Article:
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Remembering the simple yet legendary Atari 2600 controller

How the Atari 2600 controller laid the groundwork for the future of gaming.

Believe it or not, I had some of my earliest gaming experiences ever on an Atari controller. Well.. sort of. When I was a child, well before I ever got my first real console, my parents got me the Atari Plug ‘n Play TV game by JAKKS Pacific.

Although it was far from the actual console, the design of the Plug ‘n Play directly resembled the original Atari 2600 controller. Complete with a joystick and one large button, I could play classic games like Pong and Adventure.

The Plug ‘n Play does have a few extra buttons

Over the years, I moved on from Atari’s simple controller design and played on many consoles with far more advanced button schemes. However, when my neighbors offered me an original Atari 2600, I jumped on the opportunity. After years of playing on Nintendo 64 and PlayStation 2, I was more than excited to return to gaming’s roots.

Returning to the games that got me started on their original console was not only nostalgic, but it really gave me a deeper appreciation for gaming’s evolution. Today, we have controllers with 15 buttons and two joysticks. And none of it would have been possible without the humble beginnings of the one-button and a joystick design of the Atari 2600 controller.

Humble Beginnings: Gaming’s Rise from Obscurity

The Atari 2600 shaped the future of gaming when it first released in 1977. Packaged with the game Combat, the Atari 2600 eventually grew its library to an expansive list of classic titles. As its popularity grew, the console paved the way for video games to enter pop culture.

Prior to the Atari 2600, video games were far from mainstream. In fact, many people dismissed gaming as a niche fad that would soon die out. Most videogames of the 1970s were relegated to computer programs. And while arcade machines slowly cropped up, they were still in their infancy stage.

Atari Home Pong Console

However, the success of Pong in 1972 sparked the humble beginnings of a new movement. Prior to the 2600, Atari released the Home Pong console in 1975. With paddle controllers attached to the console, this humble one-game system laid the foundations for what was to come.

When Atari finally came out with the groundbreaking 2600, the console came packed with two pairs of controllers. The first retained the paddle design from the Pong system. But the second pair became a visible icon for gaming’s evolution.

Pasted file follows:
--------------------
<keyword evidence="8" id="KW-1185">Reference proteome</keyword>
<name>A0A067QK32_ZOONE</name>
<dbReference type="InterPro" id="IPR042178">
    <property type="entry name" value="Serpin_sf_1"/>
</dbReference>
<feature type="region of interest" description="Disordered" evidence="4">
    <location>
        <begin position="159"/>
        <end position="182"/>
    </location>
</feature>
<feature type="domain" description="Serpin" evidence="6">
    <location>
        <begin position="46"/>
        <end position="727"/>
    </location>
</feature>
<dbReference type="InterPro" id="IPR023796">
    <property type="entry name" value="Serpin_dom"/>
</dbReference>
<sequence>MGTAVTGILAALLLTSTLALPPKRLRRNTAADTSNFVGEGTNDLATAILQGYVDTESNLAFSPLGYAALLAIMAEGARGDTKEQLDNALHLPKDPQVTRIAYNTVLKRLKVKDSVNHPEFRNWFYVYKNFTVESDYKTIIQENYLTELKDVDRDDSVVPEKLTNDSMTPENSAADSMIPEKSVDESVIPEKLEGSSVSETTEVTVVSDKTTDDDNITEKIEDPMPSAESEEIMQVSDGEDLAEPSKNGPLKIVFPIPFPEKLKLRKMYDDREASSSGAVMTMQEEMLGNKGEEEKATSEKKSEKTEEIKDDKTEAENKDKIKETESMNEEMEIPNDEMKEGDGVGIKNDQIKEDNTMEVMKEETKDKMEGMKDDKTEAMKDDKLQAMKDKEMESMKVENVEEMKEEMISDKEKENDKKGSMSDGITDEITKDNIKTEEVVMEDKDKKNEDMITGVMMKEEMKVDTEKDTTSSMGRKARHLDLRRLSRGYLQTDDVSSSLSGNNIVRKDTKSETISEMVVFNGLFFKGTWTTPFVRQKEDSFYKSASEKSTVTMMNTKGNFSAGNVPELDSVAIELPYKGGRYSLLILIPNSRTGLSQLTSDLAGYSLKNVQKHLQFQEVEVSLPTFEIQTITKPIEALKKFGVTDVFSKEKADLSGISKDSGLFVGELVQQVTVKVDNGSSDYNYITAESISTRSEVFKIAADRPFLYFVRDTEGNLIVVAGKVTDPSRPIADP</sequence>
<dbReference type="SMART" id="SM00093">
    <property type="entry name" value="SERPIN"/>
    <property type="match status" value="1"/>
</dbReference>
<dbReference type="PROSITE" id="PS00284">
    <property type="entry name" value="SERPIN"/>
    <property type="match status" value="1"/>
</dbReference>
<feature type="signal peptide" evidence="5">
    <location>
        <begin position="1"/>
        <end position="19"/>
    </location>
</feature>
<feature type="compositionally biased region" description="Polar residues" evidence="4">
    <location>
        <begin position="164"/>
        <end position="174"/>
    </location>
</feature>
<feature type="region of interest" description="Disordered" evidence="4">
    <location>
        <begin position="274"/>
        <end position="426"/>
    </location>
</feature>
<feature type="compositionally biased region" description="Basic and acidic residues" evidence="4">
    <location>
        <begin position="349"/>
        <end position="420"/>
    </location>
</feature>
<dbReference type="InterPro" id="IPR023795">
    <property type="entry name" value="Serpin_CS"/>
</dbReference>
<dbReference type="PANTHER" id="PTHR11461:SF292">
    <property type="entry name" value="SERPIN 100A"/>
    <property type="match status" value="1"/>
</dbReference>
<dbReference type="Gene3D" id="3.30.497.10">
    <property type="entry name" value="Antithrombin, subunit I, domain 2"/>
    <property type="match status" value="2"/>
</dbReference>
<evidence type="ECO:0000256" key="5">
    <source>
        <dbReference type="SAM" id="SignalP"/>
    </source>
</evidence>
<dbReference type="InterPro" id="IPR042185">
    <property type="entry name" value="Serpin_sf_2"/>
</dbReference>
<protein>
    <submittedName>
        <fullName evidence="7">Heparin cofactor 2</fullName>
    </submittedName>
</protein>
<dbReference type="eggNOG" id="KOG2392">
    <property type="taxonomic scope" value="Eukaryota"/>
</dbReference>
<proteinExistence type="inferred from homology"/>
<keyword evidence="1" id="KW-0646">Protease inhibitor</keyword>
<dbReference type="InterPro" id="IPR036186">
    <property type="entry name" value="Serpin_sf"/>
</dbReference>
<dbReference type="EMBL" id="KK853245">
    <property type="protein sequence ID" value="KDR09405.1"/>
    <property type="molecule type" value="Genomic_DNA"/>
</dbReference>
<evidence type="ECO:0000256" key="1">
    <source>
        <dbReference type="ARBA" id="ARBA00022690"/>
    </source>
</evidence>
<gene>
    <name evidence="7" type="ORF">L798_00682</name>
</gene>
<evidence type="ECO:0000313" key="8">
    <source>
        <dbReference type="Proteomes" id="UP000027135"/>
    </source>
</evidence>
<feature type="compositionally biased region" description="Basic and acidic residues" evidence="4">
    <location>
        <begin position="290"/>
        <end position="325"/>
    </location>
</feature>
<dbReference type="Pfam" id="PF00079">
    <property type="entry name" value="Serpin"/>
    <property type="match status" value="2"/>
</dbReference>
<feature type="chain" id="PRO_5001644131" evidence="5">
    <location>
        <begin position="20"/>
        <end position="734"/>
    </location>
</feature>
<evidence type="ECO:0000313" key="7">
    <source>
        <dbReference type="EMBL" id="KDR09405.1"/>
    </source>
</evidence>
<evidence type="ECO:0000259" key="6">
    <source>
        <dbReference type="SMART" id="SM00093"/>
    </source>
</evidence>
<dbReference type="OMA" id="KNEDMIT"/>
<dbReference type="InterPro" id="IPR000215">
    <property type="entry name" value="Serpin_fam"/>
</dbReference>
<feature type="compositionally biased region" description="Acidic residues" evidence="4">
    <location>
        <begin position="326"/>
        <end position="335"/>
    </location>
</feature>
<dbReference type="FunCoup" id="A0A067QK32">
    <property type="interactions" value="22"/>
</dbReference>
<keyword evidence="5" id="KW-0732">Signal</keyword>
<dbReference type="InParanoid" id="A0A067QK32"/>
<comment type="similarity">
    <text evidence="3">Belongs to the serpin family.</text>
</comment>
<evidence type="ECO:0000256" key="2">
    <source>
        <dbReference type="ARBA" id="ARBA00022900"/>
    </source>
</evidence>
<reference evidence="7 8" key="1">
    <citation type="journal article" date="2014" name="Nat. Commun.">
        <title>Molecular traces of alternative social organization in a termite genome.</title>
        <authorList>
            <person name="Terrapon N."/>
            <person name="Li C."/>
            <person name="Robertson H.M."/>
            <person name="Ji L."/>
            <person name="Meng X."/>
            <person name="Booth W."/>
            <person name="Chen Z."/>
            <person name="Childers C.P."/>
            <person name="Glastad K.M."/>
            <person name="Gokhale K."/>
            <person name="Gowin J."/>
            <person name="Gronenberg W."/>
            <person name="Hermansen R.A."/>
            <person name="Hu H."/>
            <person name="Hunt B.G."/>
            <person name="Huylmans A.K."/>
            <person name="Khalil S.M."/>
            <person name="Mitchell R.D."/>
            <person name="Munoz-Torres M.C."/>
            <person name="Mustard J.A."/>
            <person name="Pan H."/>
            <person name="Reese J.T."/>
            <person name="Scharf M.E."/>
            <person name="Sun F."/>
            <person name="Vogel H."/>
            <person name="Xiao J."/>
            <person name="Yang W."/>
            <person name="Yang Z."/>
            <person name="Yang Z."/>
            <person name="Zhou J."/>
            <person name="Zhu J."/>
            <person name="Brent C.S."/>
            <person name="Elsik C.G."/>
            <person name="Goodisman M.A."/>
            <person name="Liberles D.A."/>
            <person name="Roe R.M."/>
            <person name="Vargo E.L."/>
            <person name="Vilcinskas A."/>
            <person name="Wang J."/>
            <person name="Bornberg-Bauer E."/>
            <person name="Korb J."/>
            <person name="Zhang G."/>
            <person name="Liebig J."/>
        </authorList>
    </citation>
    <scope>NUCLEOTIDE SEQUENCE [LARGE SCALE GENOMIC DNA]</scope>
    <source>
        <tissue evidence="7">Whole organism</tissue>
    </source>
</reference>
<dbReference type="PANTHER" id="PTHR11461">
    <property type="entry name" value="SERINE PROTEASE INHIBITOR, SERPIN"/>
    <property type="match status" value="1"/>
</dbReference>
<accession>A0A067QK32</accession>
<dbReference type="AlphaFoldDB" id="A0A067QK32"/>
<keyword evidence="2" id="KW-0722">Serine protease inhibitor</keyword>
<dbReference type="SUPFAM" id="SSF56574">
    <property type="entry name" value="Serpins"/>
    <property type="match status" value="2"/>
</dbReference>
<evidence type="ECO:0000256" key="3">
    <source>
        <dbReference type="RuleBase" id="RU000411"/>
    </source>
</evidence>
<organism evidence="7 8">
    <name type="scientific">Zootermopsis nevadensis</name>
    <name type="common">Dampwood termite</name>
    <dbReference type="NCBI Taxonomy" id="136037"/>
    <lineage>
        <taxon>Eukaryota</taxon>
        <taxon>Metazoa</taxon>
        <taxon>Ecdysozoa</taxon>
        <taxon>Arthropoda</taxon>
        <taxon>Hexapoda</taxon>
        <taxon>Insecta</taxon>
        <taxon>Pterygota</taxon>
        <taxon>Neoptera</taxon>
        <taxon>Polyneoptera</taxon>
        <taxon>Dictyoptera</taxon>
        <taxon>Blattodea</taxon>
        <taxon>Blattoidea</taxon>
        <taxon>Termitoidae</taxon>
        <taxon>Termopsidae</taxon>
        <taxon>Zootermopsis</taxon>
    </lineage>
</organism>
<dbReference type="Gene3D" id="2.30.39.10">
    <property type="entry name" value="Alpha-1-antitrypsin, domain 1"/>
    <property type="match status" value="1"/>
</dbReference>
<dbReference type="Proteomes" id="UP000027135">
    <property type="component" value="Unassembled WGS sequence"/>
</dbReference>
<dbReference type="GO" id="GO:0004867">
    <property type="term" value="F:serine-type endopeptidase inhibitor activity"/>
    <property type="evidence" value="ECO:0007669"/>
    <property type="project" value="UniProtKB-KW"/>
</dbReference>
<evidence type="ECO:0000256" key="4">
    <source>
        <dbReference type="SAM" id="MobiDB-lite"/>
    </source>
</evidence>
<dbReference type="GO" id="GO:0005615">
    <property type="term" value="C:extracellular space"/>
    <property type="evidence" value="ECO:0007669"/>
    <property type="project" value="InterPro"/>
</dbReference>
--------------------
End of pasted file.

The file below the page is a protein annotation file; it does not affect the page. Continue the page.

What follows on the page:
Minimalism at its finest

In previous controller retrospectives, such as for the Nintendo 64 and SEGA Genesis, a large portion of the text focused on their respective button layouts. However, the beautify of the Atari 2600 controller’s design lies in its simplicity. As the subheading says, the Atari 2600 controller represents minimalism at its finest.

You never had to guess which button to hit.

The classic design that remains a staple of gaming history didn’t quite have the bells and whistles of today’s controllers. What it did have, however, was a large protruding joystick and a big red button. And while the blocky design would never hold up to today’s standards, it was revolutionary for its time.

The original Atari 2600 consoles shipped with the classic CX10 joystick. A year later, however, the CX10 was replaced by the simpler and less expensive CX40. Although on the surface, the differences between the two models appear minor, the CX40 was more cost efficient. As a result, it became the go-to controller for Atari players throughout the console’s lifespan.

If you’ve never played Atari 2600 before, holding one of these controllers would definitely feel foreign. Your left hand rests along the bottom of the controller with your thumb over top of the button. And your right hand firmly grips the joystick.

Unfortunately, the design wasn’t nearly as intuitive for left-handed gamers. Logic would say you need to simply flip the controller and hand placement. However, the issue is that the wire that connects the controller makes repositioning awkward. There is a way, however, to modify the wiring to resolve this issue.